Tuesday, June 17, 2014
#bookaday Week Four
So, you may have noticed there was no #bookaday Week Three post. That's because I was vacationing. And not the lay-around-and-read variety of vacation! Which means my Week Four post is really weeks 3 AND 4, but who's counting? I'm proud to tell you about the following books:
CAMINAR by Skila Brown. This one is a verse novel in which the poems are more like actual poems than broken-up prose. I like that! There's even a reverso poem. Nice use of the form to tell the story of Carlos' journey during the political turmoil in 1981 Guatemala that resulted in the death of many innocent people. I learned a lot, and the book wasn't bogged down by the heavy subject matter. It's an active story, and the reader cares what happens.
Also, it made me want to write a nahuales poem. What are nahuales? "spirit animals who guide us in life, keep us/safe." Carlos has a spirit animal. I think I know which one. :)
Here are the closing lines in a poem near the end of the book called "The Voices I Heard."
"A person's voice cannot be buried
deep into the earth.
it will walk on forever, as long
as there are open ears."
REBEL BELLE by Rachel Hawkins. Rachel is a fellow Alabamian, and yes, I have sat with her in a tea room on more than one occasion! She's far more belle than I will ever be, and this book is Rachel at her best. Fun, smart, real (and that's saying something when you consider there's Paladins and Mages involved!). Slap on a tiara, bring on the oh-so-polite euphemisms at get reading already! One of my favorite quotes in the book, because it feels true of many o' southern lady: “You act like you're perfect, but inside, you're totally screwed up.” Yup.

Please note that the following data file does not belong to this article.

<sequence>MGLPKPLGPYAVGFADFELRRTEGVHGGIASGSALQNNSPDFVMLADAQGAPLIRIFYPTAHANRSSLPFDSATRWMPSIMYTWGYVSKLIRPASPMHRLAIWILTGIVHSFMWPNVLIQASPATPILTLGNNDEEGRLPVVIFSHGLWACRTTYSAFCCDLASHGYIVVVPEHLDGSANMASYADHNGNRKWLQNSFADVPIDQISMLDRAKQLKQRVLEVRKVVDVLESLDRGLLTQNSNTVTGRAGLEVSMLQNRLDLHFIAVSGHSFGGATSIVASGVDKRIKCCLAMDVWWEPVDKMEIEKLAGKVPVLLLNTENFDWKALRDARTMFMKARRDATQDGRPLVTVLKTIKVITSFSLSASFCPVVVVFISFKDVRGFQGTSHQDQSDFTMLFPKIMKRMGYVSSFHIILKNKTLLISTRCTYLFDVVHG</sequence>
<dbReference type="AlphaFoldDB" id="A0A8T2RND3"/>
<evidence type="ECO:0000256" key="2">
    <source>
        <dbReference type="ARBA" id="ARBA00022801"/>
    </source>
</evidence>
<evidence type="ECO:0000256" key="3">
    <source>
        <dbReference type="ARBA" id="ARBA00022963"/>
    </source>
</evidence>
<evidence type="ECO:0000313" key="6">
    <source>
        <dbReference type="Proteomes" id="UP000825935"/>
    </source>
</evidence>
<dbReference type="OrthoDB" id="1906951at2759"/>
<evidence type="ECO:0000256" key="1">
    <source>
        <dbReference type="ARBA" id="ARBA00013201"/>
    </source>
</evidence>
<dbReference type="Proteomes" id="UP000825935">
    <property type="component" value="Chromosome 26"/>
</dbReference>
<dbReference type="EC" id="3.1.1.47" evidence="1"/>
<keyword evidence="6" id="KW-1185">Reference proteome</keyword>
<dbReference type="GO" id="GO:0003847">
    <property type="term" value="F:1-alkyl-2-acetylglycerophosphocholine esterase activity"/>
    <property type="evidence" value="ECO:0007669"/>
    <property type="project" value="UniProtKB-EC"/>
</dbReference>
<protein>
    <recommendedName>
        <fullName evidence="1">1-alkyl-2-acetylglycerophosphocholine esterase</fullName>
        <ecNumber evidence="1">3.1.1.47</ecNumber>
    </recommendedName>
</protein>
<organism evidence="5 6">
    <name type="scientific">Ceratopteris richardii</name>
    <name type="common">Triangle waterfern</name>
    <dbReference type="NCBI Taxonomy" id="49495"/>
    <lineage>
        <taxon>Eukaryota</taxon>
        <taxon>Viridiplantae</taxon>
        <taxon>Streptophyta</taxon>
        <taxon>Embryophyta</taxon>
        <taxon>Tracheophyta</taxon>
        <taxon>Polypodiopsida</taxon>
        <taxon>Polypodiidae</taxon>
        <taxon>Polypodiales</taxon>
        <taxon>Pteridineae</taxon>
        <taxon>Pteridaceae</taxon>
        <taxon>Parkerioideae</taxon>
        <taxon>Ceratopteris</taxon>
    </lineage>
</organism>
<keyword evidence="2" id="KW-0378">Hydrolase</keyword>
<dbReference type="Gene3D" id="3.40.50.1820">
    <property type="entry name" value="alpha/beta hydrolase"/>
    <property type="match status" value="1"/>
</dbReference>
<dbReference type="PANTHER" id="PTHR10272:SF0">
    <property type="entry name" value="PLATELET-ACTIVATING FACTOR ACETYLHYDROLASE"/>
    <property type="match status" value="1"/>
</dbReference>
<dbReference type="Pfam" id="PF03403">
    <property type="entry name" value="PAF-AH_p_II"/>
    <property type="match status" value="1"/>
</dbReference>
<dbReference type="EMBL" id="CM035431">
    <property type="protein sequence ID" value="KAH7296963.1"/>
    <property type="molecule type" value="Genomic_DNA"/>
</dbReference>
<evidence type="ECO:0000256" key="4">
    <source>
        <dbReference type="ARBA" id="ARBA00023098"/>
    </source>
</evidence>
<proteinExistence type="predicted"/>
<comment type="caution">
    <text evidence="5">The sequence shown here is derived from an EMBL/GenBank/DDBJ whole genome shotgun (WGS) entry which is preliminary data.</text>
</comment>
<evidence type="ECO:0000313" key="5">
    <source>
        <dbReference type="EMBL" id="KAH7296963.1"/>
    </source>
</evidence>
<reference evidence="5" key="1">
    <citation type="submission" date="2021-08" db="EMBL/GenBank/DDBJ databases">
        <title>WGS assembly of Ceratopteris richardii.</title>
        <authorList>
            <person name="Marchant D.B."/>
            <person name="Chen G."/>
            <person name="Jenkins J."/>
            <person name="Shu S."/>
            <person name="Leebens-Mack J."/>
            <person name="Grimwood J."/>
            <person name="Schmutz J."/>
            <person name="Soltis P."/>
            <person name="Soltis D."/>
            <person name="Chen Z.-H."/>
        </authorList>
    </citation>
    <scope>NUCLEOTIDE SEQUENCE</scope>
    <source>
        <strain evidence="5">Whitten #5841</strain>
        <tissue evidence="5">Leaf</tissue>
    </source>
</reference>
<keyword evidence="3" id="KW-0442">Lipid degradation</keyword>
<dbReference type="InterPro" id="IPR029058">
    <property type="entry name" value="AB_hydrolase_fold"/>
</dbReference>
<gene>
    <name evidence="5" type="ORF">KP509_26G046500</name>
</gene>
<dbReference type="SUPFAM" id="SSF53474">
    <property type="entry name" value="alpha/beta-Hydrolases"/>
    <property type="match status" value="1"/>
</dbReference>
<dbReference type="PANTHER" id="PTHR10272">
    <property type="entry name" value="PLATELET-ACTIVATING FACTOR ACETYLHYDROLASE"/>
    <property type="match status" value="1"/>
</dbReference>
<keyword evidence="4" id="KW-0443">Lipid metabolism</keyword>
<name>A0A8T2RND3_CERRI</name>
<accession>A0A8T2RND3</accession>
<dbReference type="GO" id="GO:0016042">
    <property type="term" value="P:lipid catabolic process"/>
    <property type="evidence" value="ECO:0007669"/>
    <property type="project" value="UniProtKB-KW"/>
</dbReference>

ARE YOU THERE GOD? IT'S ME, MARGARET by Judy Blume. Okay, so this book was first published before I was born, and I remember reading it as a pre-teen. Before re-reading it, the part I recall most vividly was the part about Margaret wanting to get her period. And yes, that's still there – along with a host of other issues about family and religion and friends and growing up and breasts-- all of which resonate so deeply and truly... and came back to me as I was reading! I can even remember reciting the “We must, we must, we must increase our bust” with my sister, and have a few spin-the-bottle party scenes from my own pre-adolescence. I remember getting a training bra before I needed any such contraption. I remember being envious of my more-grown-up friends. And oh how I loved my grandmother! Wow, did Judy Blume nail it. No wonder the book is in its gazillionth printing.
THE GIRL WHO LOVED TOM GORDON by Stephen King. This is the first Stephen King book I ever read -- and it was recommended to me by my father who is an integral part of my writing life. It's been years since I read it. And then, I rode with my son to Walmart, and when we were unloading the groceries from the trunk, there was the book (he'd read it last year for summer reading). And I was like, oh, wow, I need to read that again! And so I did. And you know what? (sorry about all those "ands"!!) IT HELPED ME SOLVE A PROBLEM IN MY WIP. (Hello, it's a survival story!) Don't you love when that happens??
Next up, among others: CURSES & SMOKE by Vicky Alvear Schecter!
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These all sound great! I did smile at that quote from Rebel Belle, and yes, I do love when reading a book solves a problem in what I'm writing. Hope you had a great vacation!ReplyDelete